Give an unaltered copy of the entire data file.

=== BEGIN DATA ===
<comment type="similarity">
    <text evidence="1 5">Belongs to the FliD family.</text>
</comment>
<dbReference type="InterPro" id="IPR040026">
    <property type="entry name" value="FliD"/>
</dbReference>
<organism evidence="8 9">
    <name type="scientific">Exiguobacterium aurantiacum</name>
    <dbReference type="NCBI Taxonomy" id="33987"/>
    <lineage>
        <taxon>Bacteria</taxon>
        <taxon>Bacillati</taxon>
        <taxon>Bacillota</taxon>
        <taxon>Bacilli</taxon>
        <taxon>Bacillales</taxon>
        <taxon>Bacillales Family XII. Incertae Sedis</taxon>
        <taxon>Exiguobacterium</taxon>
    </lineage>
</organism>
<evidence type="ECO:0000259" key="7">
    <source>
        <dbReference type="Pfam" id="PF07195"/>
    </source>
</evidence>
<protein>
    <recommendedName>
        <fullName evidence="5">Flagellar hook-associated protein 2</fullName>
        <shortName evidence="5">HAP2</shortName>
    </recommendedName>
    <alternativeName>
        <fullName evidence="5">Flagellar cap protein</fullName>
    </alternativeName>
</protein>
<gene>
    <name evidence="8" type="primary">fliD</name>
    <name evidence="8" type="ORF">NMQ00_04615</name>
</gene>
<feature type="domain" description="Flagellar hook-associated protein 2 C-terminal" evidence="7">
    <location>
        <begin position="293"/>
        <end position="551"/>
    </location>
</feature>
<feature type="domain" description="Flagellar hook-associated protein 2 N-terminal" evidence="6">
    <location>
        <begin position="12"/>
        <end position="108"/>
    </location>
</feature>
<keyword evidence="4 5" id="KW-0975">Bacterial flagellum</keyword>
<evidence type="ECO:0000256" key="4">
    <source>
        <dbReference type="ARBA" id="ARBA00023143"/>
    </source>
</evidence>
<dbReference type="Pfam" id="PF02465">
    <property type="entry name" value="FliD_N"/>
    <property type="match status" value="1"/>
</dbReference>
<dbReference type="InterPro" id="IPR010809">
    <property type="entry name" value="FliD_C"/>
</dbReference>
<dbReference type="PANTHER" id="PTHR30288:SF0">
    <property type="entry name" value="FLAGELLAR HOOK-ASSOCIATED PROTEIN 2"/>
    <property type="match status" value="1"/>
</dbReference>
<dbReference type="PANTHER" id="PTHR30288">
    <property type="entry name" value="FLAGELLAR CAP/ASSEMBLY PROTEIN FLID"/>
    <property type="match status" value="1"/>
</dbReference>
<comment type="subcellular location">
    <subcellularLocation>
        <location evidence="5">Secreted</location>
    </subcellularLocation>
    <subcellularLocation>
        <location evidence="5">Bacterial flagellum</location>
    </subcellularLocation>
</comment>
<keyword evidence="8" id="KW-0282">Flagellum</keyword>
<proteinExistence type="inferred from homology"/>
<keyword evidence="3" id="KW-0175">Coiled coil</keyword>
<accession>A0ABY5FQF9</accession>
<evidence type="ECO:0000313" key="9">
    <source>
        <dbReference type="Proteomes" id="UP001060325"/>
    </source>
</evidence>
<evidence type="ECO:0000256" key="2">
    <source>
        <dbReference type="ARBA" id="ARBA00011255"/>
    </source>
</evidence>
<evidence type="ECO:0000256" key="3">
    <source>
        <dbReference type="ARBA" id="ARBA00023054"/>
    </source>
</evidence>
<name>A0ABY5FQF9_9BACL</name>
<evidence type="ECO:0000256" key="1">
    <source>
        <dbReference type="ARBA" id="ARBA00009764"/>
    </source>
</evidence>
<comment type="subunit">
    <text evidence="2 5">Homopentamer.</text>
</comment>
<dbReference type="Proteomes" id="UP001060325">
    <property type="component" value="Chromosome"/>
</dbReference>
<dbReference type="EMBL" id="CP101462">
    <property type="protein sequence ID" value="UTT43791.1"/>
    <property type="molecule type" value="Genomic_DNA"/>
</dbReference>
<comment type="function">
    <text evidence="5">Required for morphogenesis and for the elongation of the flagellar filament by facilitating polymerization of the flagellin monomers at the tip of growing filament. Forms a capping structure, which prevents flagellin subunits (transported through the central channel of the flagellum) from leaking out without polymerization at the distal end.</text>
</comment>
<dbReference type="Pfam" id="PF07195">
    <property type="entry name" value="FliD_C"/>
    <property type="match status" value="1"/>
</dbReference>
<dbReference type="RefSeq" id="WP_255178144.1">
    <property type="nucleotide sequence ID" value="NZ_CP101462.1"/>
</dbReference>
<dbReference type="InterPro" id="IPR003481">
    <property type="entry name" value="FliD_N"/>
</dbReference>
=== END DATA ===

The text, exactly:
<comment type="similarity">
    <text evidence="1 5">Belongs to the FliD family.</text>
</comment>
<dbReference type="InterPro" id="IPR040026">
    <property type="entry name" value="FliD"/>
</dbReference>
<organism evidence="8 9">
    <name type="scientific">Exiguobacterium aurantiacum</name>
    <dbReference type="NCBI Taxonomy" id="33987"/>
    <lineage>
        <taxon>Bacteria</taxon>
        <taxon>Bacillati</taxon>
        <taxon>Bacillota</taxon>
        <taxon>Bacilli</taxon>
        <taxon>Bacillales</taxon>
        <taxon>Bacillales Family XII. Incertae Sedis</taxon>
        <taxon>Exiguobacterium</taxon>
    </lineage>
</organism>
<evidence type="ECO:0000259" key="7">
    <source>
        <dbReference type="Pfam" id="PF07195"/>
    </source>
</evidence>
<protein>
    <recommendedName>
        <fullName evidence="5">Flagellar hook-associated protein 2</fullName>
        <shortName evidence="5">HAP2</shortName>
    </recommendedName>
    <alternativeName>
        <fullName evidence="5">Flagellar cap protein</fullName>
    </alternativeName>
</protein>
<gene>
    <name evidence="8" type="primary">fliD</name>
    <name evidence="8" type="ORF">NMQ00_04615</name>
</gene>
<feature type="domain" description="Flagellar hook-associated protein 2 C-terminal" evidence="7">
    <location>
        <begin position="293"/>
        <end position="551"/>
    </location>
</feature>
<feature type="domain" description="Flagellar hook-associated protein 2 N-terminal" evidence="6">
    <location>
        <begin position="12"/>
        <end position="108"/>
    </location>
</feature>
<keyword evidence="4 5" id="KW-0975">Bacterial flagellum</keyword>
<evidence type="ECO:0000256" key="4">
    <source>
        <dbReference type="ARBA" id="ARBA00023143"/>
    </source>
</evidence>
<dbReference type="Pfam" id="PF02465">
    <property type="entry name" value="FliD_N"/>
    <property type="match status" value="1"/>
</dbReference>
<dbReference type="InterPro" id="IPR010809">
    <property type="entry name" value="FliD_C"/>
</dbReference>
<dbReference type="PANTHER" id="PTHR30288:SF0">
    <property type="entry name" value="FLAGELLAR HOOK-ASSOCIATED PROTEIN 2"/>
    <property type="match status" value="1"/>
</dbReference>
<dbReference type="PANTHER" id="PTHR30288">
    <property type="entry name" value="FLAGELLAR CAP/ASSEMBLY PROTEIN FLID"/>
    <property type="match status" value="1"/>
</dbReference>
<comment type="subcellular location">
    <subcellularLocation>
        <location evidence="5">Secreted</location>
    </subcellularLocation>
    <subcellularLocation>
        <location evidence="5">Bacterial flagellum</location>
    </subcellularLocation>
</comment>
<keyword evidence="8" id="KW-0282">Flagellum</keyword>
<proteinExistence type="inferred from homology"/>
<keyword evidence="3" id="KW-0175">Coiled coil</keyword>
<accession>A0ABY5FQF9</accession>
<evidence type="ECO:0000313" key="9">
    <source>
        <dbReference type="Proteomes" id="UP001060325"/>
    </source>
</evidence>
<evidence type="ECO:0000256" key="2">
    <source>
        <dbReference type="ARBA" id="ARBA00011255"/>
    </source>
</evidence>
<evidence type="ECO:0000256" key="3">
    <source>
        <dbReference type="ARBA" id="ARBA00023054"/>
    </source>
</evidence>
<name>A0ABY5FQF9_9BACL</name>
<evidence type="ECO:0000256" key="1">
    <source>
        <dbReference type="ARBA" id="ARBA00009764"/>
    </source>
</evidence>
<comment type="subunit">
    <text evidence="2 5">Homopentamer.</text>
</comment>
<dbReference type="Proteomes" id="UP001060325">
    <property type="component" value="Chromosome"/>
</dbReference>
<dbReference type="EMBL" id="CP101462">
    <property type="protein sequence ID" value="UTT43791.1"/>
    <property type="molecule type" value="Genomic_DNA"/>
</dbReference>
<comment type="function">
    <text evidence="5">Required for morphogenesis and for the elongation of the flagellar filament by facilitating polymerization of the flagellin monomers at the tip of growing filament. Forms a capping structure, which prevents flagellin subunits (transported through the central channel of the flagellum) from leaking out without polymerization at the distal end.</text>
</comment>
<dbReference type="Pfam" id="PF07195">
    <property type="entry name" value="FliD_C"/>
    <property type="match status" value="1"/>
</dbReference>
<dbReference type="RefSeq" id="WP_255178144.1">
    <property type="nucleotide sequence ID" value="NZ_CP101462.1"/>
</dbReference>
<dbReference type="InterPro" id="IPR003481">
    <property type="entry name" value="FliD_N"/>
</dbReference>